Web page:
How to Deal with Failure at Work
We’ve all failed before. Whether it was striking out, forgetting an important assignment, or falling short of your boss’s expectations, failure probably wasn’t the most fun thing to experience. But it happened, and we survived, and then it probably happened again. And again. And again. Since we’re not always going to be perfect, we have to learn how to deal with failure at work.
As humans, we fear failure to such an extent that often we settle for mediocrity over eventual success, knowing the risks of failure involved with success. Yet, failure isn’t simply a risk involved; it is a stepping stone to success. In order to reach ambitious goals, you must first fail. It equips you with the knowledge and ability to get closer and closer to your final goal.
The steps you take after failure, though, are important in reaching that goal. If you take the wrong steps, you may make the same mistakes or give up entirely. But if you work in the right direction, you will get yourself back on track after picking yourself up and dusting yourself off. Seeing failure as an opportunity for growth can make all the difference in the world.
So, what steps do you take after you fail?
You can’t change the past. Accept it for what it is, realize that you made some mistakes, and forgive yourself. There’s no need to beat yourself up continually; we all make mistakes, and we all fail once or twice along the road.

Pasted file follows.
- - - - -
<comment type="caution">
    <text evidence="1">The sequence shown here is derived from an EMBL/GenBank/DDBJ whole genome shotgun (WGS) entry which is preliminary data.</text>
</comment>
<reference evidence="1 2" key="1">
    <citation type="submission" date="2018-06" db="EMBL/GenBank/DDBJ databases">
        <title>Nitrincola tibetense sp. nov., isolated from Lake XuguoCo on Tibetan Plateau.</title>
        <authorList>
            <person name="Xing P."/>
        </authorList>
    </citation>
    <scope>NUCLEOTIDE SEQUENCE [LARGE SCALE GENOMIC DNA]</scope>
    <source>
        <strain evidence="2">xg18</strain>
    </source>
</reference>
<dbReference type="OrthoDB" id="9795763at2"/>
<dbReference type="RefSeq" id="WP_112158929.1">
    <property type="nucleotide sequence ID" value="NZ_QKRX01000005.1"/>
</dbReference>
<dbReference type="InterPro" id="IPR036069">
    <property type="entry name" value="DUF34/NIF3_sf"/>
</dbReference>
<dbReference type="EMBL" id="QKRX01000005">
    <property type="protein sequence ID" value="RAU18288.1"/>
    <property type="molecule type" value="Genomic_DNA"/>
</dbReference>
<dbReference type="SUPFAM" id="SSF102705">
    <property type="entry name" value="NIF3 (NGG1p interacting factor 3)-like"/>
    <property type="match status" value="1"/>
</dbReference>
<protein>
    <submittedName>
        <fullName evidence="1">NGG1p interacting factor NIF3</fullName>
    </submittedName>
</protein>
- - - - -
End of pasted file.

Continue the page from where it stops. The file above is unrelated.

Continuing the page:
You should also accept that failure is inevitable. It will happen to every single person, no matter how hard they try to avoid it, somewhere along the line. Failure is, and should be, a part of our lives. We fail when we set ambitious goals or try new things, both of which we should always do as human beings. High goals and new experiences push us beyond our limits and better our abilities. The simple reality is that if you aren’t failing, you aren’t trying hard enough. When we learn to accept failure, we enable ourselves to move past the setbacks and towards success.
Once you’ve accepted your failed attempts, it’s time to move on and analyze the mistakes that you made. Rather than simply recognizing that you made them, you need to understand why and how you made your mistakes. Ask yourself what did and did not work. What could you have done differently? Why would you do certain things differently the next time? Go over the steps and processes and the inner workings of what happened. You cannot correct the problems effectively until you fully understand the problems.
Avoid the Fear of Failure
If you failed once, chances are that you probably fear failing when you dust yourself off and try again. But that shouldn’t be the case. If you fear failure, you hold yourself back from achieving success because you almost invariably set your standards lower. Rather than pushing yourself, you choose plans and actions that you know you can accomplish. In order to find eventual success, you must continue to set ambitious goals and high standards, things that you can only do when you push the fear of failure out of your mind. Our fears of failure hold us back.
Once you learn to stop fearing failure, you can move closer towards success. You leave the failure in your past, but take with you the lessons that it brought you. When you gather lessons from a failure, you realize that in order for you to succeed, you had to experience that failure. Some failures make us stronger, wiser, and more equipped for the eventual triumph. The lessons guide us as we advance and reach the success that we hoped for. You may experience more failures along the way, but each and every one serves as a reminder that you are pushing yourself beyond your limits and making yourself greater.